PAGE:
Woodwell, William H., Jr.
WOODWELL, William H., Jr.
PERSONAL: Married, wife's name, Kim; children: Nina (deceased), Josie, Dean.
ADDRESSES: Home—Maurertown, VA. Agent—c/o University Press of Mississippi, 3825 Ridgewood Road, Jackson, MS 39211-6492.
CAREER: Freelance writer and editor.
(Editor with Janette M. Woodwell) A Watershed Primer for Pennsylvania: A Collection of Essays on Watershed Issues, Pennsylvania Environmental Council (Pittsburgh, PA), 1999.
Coming to Term: A Father's Story of Birth, Loss, and Survival, University Press of Mississippi (Jackson, MS), 2001.
Also the author of "Choosing the President: The Citizen's Guide to the 2000 Election." Contributor to periodicals, including the Washington Post.
SIDELIGHTS: American writer William H. Woodwell, Jr. earned critical praise for his 2001 book, Coming to Term: A Father's Story of Birth, Loss, and Survival, a personal account of his wife's problematic experience delivering twins in 1997, and the sadness that followed when one of the babies died. The book, which a contributor for Publishers Weekly called "a riveting, poignant, often piercing account," describes wife Kim Woodwell's battle with a condition called preeclampsia, which is often fatal to pregnant women and their babies. The condition forced Kim to give birth to the couple's twin daughters almost four months before they were due. Kim survived the experience, as did Josie, the larger of the two babies. However, Nina, who weighed a little more than a pound, died two days after being born. A freelance writer and editor whose work has appeared in the Washington Post, Woodwell decided to write a book about his family's ordeal as a way to give expression to his own emotions as well as to help others in the same situation. He explained this decision in the book. "As time went on . . . I came to feel that this story had meaning beyond our family. I was so affected and so moved by what had happened to us—the experience had forced me to think anew about so many of my assumptions, so many things I felt like I had already figured out—that I imagined it might somehow affect others in a similar way," he writes in the book. The book is filled with detailed descriptions of the couple's reaction when learning of Kim's condition, as well as the birth experience. After the girls were born, hooked up to ventilators and hanging onto life, Woodwell was forced to realize that he could do nothing to help them survive. "Their hearts beat on like nothing's wrong. Kim says they sound like horses," Woodwell writes. "It's hard enough coming into the world the way most of us do. For them, it will be that much more of a surprise, that much more of a shock. Fact is, we're essentially powerless to help them now, except to keep them in there as long as we can." Throughout much of the book, Woodwell focuses on Josie's long struggle for life. She spent four months in the hospital before she was able to come home. The only lasting effect of Josie's early life troubles is a condition called hemiplegia, a form of paralysis, which causes her to wear a brace on her left leg. Throughout the entire ordeal, from the time Kim went into the hospital, until Josie came home, Woodwell kept a journal, in which he jotted down his thoughts and fears. He used these notes when writing Coming to Term, which was critically praised for its frank portrayal of the family's traumatic experience. Charlotte Bruce Harvey, writing in the Brown Alumni Magazine, felt the book revealed Woodwell's "growth from a young man fearful of parenthood and uncertain of his own utility on this planet, to a father awed by his tiny daughter's resourcefulness and will to live." Harvey went on to write that Woodwell "tells this story plainly, without self-congratulation or self-pity." In late 2000, before the book was even published, Woodwell's wife gave birth to a healthy son named Dean. During the birth, Kim Woodwell showed no sign of the condition that had threatened her life during her earlier pregnancy.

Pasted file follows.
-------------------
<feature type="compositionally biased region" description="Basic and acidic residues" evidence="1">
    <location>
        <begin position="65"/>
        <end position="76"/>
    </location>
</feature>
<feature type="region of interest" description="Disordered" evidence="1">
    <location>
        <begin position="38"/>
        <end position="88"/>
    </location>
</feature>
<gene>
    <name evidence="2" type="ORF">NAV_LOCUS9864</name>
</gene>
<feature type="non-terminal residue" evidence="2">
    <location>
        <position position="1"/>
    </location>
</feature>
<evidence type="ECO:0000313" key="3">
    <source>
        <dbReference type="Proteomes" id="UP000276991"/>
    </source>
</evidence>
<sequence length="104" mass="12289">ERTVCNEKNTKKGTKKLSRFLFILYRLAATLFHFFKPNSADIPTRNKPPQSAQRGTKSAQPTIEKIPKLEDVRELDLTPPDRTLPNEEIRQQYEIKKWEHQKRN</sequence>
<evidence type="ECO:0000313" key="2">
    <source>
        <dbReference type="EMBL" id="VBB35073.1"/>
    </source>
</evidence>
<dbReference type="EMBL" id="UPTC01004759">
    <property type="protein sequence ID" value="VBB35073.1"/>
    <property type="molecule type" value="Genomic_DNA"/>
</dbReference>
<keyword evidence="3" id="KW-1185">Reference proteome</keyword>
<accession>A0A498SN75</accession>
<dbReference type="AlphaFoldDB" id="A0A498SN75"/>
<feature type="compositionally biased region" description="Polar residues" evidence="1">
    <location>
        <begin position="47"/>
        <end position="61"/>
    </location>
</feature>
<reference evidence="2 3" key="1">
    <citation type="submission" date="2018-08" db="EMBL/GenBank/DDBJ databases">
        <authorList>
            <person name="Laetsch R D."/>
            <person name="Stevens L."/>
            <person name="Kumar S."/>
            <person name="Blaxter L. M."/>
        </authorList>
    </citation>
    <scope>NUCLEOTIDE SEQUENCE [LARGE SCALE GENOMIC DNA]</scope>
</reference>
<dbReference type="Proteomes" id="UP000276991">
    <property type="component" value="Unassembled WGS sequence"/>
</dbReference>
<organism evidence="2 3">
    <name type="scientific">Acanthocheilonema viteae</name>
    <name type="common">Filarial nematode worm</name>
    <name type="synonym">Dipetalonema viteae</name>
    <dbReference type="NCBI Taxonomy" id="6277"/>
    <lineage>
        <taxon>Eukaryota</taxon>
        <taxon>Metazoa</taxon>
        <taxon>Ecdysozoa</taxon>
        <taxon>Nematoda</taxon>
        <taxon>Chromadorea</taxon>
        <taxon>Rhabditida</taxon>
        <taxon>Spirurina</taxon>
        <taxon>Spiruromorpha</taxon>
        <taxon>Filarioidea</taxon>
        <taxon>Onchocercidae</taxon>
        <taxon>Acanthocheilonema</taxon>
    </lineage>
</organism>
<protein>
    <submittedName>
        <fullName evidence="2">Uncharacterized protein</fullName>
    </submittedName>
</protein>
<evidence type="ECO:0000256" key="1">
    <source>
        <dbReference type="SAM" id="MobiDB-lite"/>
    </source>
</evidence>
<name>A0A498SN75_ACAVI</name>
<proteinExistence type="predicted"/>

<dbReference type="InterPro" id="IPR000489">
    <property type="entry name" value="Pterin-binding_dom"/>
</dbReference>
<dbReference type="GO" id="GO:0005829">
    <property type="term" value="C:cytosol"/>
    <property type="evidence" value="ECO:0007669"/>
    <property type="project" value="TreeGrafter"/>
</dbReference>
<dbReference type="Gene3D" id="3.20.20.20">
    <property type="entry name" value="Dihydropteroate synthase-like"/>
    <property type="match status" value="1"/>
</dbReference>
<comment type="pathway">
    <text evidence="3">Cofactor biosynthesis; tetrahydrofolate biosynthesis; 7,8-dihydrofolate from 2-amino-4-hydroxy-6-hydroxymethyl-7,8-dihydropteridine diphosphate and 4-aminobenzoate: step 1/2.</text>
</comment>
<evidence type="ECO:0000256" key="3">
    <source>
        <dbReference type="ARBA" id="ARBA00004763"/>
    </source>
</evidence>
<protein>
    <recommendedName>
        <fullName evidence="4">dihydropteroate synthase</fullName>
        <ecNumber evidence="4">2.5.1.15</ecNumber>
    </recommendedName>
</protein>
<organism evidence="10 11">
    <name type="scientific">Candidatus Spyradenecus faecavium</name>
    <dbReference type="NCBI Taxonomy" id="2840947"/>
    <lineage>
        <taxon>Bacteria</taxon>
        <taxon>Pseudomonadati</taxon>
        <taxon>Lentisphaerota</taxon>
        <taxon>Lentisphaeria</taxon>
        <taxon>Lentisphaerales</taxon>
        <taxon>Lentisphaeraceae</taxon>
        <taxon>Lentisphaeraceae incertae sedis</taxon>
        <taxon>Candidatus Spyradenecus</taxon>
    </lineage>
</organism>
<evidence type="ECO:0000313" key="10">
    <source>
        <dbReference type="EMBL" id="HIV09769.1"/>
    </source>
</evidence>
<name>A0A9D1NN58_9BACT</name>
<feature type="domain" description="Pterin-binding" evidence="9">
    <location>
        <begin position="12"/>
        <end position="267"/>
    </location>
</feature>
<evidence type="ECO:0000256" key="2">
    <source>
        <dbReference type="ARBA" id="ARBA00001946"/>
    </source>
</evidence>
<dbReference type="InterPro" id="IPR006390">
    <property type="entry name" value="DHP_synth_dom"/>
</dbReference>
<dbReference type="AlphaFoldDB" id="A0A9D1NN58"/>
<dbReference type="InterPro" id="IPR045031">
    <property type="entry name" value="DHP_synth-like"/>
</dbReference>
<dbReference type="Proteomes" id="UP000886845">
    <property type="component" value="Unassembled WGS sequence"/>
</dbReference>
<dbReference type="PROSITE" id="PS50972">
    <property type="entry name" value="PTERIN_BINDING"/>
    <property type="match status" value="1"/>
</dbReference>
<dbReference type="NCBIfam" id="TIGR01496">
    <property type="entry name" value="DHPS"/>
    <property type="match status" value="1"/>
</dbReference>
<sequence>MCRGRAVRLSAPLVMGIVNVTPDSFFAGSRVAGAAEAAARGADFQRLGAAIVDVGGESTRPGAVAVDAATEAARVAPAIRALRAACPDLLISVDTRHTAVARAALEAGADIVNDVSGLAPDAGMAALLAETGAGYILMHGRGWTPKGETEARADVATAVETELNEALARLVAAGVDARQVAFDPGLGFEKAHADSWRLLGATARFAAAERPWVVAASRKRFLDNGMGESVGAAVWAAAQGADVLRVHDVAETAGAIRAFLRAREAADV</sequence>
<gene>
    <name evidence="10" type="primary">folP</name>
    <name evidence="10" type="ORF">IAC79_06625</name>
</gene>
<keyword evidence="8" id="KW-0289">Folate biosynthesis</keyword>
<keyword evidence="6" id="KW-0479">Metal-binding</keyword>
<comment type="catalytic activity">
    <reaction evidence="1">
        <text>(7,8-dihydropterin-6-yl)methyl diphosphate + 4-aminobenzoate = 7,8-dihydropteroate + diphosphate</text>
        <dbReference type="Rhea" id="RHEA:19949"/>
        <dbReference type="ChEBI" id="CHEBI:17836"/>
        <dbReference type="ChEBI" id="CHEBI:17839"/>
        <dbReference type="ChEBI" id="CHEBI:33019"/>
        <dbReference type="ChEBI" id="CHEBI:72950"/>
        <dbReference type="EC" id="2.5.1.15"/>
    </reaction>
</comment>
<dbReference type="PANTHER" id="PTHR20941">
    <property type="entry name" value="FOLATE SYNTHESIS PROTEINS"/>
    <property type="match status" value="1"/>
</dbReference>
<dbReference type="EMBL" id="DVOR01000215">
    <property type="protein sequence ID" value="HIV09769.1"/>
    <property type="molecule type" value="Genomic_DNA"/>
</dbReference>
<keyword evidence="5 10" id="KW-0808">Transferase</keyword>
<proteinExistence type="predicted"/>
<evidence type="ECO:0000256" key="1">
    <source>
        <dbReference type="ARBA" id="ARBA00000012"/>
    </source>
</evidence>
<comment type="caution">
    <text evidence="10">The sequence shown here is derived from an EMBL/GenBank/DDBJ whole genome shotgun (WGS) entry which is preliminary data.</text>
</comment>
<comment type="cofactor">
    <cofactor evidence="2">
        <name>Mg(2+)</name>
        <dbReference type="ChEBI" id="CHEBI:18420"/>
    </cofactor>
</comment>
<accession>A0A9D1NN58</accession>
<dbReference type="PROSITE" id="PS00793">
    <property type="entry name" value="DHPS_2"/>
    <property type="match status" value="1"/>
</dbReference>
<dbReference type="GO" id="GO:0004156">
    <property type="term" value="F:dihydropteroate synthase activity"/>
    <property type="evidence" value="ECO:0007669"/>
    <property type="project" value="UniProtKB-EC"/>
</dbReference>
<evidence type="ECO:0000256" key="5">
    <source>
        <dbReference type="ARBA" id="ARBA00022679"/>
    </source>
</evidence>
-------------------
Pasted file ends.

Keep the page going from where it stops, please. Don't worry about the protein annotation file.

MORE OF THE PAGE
BIOGRAPHICAL AND CRITICAL SOURCES:
Brown Alumni Magazine, January/February, 2002, Charlotte Bruce Harvey, "Josie's Song."
Publishers Weekly, July 30, 2001, review of Coming to Term: A Father's Story of Birth, Loss, and Survival, p. 75.
Washington Post, August 24, 1999, William H. Woodwell, Jr., "A Deadly Pregnancy," p. Z10.
About.com,http://specialchildren.about.com/ (May 6, 2002), Donald R. Mattison, review of Coming to Term: A Father's Story of Birth, Loss, and Survival.
Paternity Angel,http://www.paternityangel.com/ (April 12, 2002).
UVA Top News Daily, (March 13, 2002), http://www.virginia.edu/ Mary Jane Gore, review of Coming to Term: A Father's Story of Birth, Loss, and Survival.*